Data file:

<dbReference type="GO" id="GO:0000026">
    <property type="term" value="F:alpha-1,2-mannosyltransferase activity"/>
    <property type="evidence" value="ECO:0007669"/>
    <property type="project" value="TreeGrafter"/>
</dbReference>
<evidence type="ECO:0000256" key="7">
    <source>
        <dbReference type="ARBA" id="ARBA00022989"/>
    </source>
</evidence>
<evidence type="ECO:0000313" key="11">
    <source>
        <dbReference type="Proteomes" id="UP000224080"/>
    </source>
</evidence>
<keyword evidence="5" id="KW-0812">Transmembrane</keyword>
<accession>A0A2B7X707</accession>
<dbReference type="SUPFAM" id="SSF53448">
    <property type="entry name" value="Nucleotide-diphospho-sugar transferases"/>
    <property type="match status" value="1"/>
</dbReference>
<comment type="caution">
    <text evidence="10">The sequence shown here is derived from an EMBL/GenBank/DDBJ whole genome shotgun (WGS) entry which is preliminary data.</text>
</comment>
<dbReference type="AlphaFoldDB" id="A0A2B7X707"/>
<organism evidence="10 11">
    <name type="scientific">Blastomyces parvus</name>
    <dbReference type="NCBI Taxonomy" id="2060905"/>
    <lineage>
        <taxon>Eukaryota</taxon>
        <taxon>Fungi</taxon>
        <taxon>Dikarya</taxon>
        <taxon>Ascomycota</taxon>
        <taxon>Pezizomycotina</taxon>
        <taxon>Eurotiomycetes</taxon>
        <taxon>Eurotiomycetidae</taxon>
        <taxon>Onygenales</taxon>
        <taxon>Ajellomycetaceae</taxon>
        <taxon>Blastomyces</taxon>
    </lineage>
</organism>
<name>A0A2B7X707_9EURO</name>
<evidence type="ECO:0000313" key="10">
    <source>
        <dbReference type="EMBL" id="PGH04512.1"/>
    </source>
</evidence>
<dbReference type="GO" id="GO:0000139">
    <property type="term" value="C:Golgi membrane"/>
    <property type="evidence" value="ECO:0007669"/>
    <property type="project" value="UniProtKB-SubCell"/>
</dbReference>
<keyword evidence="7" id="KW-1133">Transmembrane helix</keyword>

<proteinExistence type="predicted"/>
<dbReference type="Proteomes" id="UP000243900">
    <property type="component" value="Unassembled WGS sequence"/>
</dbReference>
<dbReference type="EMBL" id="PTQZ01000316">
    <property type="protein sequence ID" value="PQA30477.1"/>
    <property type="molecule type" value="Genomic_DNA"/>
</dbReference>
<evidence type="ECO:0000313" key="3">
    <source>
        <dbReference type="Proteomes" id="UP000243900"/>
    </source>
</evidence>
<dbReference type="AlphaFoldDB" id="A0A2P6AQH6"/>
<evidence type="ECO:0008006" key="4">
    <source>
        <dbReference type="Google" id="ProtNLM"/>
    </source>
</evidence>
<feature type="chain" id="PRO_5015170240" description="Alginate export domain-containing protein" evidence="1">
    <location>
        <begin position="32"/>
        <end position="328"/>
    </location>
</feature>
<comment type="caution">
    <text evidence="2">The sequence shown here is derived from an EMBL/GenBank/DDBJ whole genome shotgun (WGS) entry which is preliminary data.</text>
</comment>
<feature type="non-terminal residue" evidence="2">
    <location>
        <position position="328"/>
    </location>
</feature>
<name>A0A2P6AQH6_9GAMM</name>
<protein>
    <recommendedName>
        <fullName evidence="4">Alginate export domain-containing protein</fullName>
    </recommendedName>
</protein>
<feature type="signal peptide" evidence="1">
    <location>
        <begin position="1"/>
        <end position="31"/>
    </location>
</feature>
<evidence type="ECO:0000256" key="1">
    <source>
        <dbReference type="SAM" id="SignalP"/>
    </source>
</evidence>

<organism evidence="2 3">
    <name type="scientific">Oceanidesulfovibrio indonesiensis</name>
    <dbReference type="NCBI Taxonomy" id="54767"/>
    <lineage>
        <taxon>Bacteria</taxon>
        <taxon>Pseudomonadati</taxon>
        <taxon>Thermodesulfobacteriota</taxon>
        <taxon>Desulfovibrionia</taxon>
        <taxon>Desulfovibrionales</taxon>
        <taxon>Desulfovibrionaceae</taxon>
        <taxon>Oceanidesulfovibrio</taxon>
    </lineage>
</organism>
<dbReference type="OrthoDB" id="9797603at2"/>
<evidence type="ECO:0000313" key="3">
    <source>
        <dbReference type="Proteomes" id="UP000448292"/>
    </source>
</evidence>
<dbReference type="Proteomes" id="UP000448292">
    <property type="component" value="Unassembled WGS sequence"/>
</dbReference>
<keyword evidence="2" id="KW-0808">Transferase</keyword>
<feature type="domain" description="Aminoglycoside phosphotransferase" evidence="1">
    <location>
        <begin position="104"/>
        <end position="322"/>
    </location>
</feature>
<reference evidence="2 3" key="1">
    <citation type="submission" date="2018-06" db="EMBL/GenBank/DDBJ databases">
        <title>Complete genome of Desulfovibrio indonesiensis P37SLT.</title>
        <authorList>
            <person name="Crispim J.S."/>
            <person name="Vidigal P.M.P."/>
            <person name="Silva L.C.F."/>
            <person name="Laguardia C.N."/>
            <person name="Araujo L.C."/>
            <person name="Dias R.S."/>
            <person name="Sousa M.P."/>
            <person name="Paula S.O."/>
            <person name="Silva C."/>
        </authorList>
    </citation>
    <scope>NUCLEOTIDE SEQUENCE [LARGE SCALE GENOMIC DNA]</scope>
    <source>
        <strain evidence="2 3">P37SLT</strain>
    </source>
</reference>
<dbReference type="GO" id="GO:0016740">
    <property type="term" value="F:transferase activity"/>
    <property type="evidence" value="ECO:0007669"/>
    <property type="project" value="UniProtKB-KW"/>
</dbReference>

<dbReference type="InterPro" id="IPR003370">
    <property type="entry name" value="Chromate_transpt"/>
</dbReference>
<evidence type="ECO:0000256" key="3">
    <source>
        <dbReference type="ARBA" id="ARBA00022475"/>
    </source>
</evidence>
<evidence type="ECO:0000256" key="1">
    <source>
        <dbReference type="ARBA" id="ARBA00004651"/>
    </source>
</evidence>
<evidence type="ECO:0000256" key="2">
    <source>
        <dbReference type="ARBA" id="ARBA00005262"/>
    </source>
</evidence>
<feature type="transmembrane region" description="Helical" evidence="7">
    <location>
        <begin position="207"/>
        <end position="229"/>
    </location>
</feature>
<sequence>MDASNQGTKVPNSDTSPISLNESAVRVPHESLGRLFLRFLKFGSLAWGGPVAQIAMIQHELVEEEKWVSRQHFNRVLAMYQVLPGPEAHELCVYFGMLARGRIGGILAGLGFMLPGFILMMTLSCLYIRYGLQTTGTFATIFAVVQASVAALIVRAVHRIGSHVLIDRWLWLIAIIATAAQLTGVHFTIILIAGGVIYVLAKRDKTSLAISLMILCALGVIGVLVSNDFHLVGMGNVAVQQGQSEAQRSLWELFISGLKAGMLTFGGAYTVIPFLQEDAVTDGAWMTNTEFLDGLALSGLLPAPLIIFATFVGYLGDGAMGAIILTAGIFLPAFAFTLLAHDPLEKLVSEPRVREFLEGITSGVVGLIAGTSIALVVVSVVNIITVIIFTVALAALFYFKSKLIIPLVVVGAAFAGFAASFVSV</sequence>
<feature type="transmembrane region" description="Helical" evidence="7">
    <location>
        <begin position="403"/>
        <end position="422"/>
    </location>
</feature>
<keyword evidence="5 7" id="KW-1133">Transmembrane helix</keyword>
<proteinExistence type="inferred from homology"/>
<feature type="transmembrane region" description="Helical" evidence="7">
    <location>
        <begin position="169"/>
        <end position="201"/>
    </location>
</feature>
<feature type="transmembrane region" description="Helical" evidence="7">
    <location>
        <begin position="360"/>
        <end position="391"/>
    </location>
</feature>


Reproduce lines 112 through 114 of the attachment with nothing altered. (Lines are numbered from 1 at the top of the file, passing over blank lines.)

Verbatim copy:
        <taxon>Desulfovibrionales</taxon>
        <taxon>Desulfovibrionaceae</taxon>
        <taxon>Oceanidesulfovibrio</taxon>